Snaring the rights to favorite TV comedies used to sway audiences, but with so many programs available on Hulu, Netflix, Apple iTunes and other on-demand venues, “that makes it less immediate,”  Cicha adds. “People can watch it whenever they want.” The stations might follow the late-night news with other shows that feature content that is fresh only once. Examples of such programming might include an episode of “TMZ” or “Page Six,” a new effort from Fox that plays off the famous gossip pages of The New York Post, a newspaper controlled by sister company News Corp.

In recent years, Fox has started late-night news shows at stations in Atlanta, San Francisco, Tampa, Washington DC, and, in recent weeks, Houston. Audiences between the ages of 25 and 54 have increased or stayed flat in the timeslot at the stations where the late-news shows air, according to Nielsen data.

Comedy reruns have proved instrumental at outlets like Time Warner’s TBS, where repeats of “The Big Bang Theory” feed audiences into shows like “Conan” or “Full Frontal with Samantha Bee.”  Some of the appeal of FXX, a sister cable network operated by Fox Stations’ parent 21st Century Fox, hinges on its rights to air episodes of “The Simpsons” ad infinitum.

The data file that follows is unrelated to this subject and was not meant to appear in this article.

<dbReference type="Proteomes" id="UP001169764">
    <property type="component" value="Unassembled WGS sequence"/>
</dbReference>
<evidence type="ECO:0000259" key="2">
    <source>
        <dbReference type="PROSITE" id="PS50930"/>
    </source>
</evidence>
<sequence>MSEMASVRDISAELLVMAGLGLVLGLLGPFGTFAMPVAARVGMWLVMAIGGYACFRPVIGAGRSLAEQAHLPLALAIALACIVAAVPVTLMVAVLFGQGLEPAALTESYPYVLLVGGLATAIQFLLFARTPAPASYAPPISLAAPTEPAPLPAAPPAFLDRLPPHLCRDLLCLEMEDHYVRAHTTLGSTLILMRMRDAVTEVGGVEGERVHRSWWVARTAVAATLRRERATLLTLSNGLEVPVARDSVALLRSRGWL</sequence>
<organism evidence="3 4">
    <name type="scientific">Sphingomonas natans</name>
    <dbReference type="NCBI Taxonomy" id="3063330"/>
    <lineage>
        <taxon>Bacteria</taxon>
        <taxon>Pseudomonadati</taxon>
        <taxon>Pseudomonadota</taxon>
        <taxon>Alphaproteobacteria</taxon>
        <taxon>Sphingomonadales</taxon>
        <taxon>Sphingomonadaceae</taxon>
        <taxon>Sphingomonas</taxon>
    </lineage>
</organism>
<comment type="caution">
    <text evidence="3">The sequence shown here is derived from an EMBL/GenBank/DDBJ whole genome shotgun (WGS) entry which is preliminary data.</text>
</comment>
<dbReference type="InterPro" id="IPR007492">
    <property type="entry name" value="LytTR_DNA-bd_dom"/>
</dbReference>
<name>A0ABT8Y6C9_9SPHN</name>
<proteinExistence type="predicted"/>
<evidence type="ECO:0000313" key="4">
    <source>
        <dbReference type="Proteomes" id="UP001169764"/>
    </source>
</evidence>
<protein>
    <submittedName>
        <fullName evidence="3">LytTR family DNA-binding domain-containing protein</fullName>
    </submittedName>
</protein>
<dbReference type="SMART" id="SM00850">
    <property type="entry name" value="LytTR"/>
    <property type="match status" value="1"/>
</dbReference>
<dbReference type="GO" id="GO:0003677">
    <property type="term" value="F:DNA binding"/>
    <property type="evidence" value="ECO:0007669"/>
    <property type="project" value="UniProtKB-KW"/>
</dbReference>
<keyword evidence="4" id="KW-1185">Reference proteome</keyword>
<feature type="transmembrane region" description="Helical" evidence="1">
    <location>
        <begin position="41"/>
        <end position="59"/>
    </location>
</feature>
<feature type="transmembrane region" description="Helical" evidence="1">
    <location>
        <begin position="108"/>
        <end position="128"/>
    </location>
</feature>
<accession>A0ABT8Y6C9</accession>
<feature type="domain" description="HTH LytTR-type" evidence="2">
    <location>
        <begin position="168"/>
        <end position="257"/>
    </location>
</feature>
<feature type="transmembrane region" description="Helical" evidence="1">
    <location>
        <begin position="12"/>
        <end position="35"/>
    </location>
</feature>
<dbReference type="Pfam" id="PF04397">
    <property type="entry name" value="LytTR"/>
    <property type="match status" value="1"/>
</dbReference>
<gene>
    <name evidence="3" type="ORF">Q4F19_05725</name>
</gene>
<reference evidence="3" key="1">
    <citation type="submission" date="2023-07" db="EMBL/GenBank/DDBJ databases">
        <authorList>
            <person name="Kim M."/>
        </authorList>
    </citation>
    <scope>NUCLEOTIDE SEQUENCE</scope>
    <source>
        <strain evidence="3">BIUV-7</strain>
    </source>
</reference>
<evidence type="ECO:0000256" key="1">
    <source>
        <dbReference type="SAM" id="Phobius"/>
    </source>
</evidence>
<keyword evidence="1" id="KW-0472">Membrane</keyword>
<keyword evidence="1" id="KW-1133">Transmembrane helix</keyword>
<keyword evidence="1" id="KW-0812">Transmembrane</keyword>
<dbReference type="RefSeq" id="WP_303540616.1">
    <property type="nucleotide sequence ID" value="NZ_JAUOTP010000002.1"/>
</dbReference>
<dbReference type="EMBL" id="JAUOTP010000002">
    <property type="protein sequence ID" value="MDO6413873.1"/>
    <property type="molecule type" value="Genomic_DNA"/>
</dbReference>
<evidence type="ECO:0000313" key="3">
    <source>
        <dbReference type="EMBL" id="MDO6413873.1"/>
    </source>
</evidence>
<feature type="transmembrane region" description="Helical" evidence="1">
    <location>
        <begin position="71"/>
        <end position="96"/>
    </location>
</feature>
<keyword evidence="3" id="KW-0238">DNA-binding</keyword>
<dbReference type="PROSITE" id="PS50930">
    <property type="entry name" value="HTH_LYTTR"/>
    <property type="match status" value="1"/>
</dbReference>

For local stations, however, the appeal of such stuff has dimmed, says Cicha. “They are not exclusive to syndication anymore, and that’s what made them special back in the day,” he explains.

Fox stations already air local news at 10 p.m., and sometimes all the way through until 11:30 p.m. With that in mind, executives realized the news just before midnight required a different tone. At Washington’s WTTG, anchor Jim Lokay hosts “Final Five,” a spirited program in which he examines the topics in both national and local politics the news staffers believe are of most interest to local viewers. “Politics Gets Its @$# Kicked @ 11:30,” one recent promo for the show touted.